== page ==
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Biography: Ambrose Cassar


Born in Qormi, Cassar’s parents were of Moroccan descent. At an early age the Franciscan monks took James to Marseille to study with the Capuchins. On account of his intellectual capacity and good conduct he was educated for the priesthood and was ordained priest at Marseille.

Soon after his ordination there, Rev Ambrose Cassar went to the missions in Algeria, crossed the Sahara desert twice and went as far as Khartoum.

Cassar spoke five languages fluently and worked among the Maltese, French, Italians, and Arabs. Because of French anticlericalism, he had to escape to Ireland where he learned English.  In 1881 he migrated to Australia together with a group of 61 labourers and 9 stowaways. They attempted to settle in Queensland to work on sugar cane farms but their plan was unsuccessful as the conditions were extreme. He was very concerned about the plight of the Maltese labourers who were being exploited.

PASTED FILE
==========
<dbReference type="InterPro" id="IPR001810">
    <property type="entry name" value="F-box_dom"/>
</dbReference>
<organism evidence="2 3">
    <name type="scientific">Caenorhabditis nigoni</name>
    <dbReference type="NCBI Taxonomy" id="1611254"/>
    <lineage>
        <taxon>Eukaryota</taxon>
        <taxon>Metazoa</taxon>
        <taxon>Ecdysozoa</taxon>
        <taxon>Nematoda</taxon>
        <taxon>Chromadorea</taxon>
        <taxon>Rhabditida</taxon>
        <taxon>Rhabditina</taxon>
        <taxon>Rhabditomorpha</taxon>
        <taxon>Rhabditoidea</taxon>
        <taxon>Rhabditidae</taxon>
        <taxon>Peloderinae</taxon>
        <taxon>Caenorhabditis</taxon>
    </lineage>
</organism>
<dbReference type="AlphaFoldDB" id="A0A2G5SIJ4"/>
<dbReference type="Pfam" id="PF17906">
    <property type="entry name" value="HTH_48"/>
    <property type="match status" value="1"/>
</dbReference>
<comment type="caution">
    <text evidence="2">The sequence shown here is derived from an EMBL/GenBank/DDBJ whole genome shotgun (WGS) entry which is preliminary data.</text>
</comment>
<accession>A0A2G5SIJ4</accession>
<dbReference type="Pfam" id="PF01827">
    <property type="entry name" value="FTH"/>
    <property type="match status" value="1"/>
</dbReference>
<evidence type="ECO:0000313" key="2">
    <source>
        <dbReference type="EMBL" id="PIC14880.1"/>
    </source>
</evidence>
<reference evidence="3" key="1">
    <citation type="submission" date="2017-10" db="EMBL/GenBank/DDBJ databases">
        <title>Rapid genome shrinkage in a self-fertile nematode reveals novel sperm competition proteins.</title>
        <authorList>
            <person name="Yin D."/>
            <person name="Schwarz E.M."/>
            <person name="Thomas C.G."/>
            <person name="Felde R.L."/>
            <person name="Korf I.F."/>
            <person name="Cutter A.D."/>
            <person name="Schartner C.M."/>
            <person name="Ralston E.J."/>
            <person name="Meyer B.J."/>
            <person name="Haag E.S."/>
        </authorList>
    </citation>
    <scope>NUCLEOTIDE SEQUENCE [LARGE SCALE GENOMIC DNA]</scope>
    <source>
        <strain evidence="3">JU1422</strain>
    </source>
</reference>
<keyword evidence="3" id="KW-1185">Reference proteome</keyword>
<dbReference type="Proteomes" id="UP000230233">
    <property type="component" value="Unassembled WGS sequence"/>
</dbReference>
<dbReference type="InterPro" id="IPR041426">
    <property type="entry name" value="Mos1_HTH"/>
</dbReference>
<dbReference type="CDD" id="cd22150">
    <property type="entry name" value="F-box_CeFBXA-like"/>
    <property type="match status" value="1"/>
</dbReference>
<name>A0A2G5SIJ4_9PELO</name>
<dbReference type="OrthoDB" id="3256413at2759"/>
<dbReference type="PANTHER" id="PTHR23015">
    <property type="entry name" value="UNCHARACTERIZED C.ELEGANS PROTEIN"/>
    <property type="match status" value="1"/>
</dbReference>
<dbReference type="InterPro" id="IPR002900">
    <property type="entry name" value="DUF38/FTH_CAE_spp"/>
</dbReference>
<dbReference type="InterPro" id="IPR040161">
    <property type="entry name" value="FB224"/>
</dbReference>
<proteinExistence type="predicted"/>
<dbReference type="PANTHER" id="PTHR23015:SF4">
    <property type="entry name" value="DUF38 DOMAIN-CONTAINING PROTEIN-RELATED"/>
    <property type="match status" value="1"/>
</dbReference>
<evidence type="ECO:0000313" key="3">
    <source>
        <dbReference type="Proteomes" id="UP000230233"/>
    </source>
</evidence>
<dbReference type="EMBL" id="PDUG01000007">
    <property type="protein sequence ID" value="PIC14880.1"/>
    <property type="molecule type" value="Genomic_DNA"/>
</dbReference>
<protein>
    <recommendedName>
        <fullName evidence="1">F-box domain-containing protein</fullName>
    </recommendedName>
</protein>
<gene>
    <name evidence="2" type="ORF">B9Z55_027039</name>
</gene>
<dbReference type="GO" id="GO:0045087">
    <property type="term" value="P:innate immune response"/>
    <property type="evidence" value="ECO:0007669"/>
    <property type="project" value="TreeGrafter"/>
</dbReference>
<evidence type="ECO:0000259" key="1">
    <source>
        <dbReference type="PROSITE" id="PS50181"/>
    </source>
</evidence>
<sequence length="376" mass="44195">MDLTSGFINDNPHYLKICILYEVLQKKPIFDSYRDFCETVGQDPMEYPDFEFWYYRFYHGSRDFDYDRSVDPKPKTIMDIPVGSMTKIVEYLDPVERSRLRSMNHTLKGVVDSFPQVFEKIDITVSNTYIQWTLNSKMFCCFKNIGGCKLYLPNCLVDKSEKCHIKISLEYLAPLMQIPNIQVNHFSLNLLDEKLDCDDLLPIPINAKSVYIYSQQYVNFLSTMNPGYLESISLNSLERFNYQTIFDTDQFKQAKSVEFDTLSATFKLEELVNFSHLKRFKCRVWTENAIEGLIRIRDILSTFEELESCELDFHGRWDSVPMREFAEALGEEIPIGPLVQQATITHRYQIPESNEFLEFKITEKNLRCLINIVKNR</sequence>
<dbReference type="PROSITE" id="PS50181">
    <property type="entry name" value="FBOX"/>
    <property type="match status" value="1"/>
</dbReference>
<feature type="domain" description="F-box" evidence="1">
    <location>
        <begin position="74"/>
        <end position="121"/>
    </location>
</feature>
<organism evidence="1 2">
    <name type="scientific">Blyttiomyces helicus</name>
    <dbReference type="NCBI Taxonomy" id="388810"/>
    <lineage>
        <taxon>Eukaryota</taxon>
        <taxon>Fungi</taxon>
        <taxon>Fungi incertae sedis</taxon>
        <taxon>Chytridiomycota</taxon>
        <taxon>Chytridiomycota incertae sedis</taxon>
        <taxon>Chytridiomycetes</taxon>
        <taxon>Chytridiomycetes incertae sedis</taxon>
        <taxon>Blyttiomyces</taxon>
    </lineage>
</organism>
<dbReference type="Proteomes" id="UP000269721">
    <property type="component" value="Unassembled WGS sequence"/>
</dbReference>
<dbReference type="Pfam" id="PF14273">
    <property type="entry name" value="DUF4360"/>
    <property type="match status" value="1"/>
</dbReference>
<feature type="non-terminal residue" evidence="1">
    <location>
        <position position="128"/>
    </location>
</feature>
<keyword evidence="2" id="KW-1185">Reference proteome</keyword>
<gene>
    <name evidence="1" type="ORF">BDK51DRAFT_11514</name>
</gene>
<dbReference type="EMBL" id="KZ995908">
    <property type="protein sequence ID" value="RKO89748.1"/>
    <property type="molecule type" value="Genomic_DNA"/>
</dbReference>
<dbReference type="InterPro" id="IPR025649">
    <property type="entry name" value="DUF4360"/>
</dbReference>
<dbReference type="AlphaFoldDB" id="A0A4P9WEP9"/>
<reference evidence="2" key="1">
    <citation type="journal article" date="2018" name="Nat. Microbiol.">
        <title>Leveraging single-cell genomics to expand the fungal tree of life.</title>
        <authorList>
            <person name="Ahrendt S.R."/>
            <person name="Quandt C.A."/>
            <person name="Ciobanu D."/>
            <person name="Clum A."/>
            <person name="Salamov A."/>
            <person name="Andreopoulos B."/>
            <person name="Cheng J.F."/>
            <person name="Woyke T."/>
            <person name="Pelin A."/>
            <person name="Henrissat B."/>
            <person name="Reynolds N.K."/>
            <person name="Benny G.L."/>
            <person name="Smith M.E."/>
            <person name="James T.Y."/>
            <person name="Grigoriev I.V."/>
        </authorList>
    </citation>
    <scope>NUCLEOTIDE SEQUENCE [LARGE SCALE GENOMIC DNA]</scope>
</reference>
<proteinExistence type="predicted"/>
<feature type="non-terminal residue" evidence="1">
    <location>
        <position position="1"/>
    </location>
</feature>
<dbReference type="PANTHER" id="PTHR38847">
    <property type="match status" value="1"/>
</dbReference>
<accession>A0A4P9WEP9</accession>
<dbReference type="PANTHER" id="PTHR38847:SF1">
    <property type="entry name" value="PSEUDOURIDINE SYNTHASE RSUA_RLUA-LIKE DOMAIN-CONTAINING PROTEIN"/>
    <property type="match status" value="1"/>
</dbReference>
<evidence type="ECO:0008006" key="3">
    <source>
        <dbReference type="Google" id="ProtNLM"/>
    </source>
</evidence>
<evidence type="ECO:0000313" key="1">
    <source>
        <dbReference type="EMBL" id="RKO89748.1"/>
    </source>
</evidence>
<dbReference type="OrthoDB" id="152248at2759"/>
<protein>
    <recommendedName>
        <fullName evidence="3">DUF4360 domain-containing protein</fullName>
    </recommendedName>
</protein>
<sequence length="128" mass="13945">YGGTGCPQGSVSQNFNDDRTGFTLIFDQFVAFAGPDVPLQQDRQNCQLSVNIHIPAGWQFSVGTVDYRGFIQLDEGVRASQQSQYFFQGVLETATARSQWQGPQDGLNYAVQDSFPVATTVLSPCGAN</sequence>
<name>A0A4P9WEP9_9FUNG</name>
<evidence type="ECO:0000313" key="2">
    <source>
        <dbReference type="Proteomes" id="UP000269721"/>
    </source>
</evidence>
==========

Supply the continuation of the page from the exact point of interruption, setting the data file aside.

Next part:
Considered as the pioneer Maltese priest, Rev Cassar was himself becoming disenchanted with Queensland. By January 1884, he visited every Queensland town. He witnessed the growth of a sizeable Maltese population, especially around Innisfail and Mackay.  In Queensland Rev Cassar did his best to help and encourage his countrymen in their unfamiliar environment.

A colourful character and a practical person, Cassar travelled in his sulky throughout the distant and dangerous north and north-west regions of Queensland. People marvelled at his stamina. The first Catholic church at Ingham – St Anthony – was built on his initiative in 1893.

He died at Rockhampton, and rests near the Neerkol Orphanage.

This biography is part of the collection created by Michael Schiavone over a 30-year period. Read more about Schiavone and his initiative here.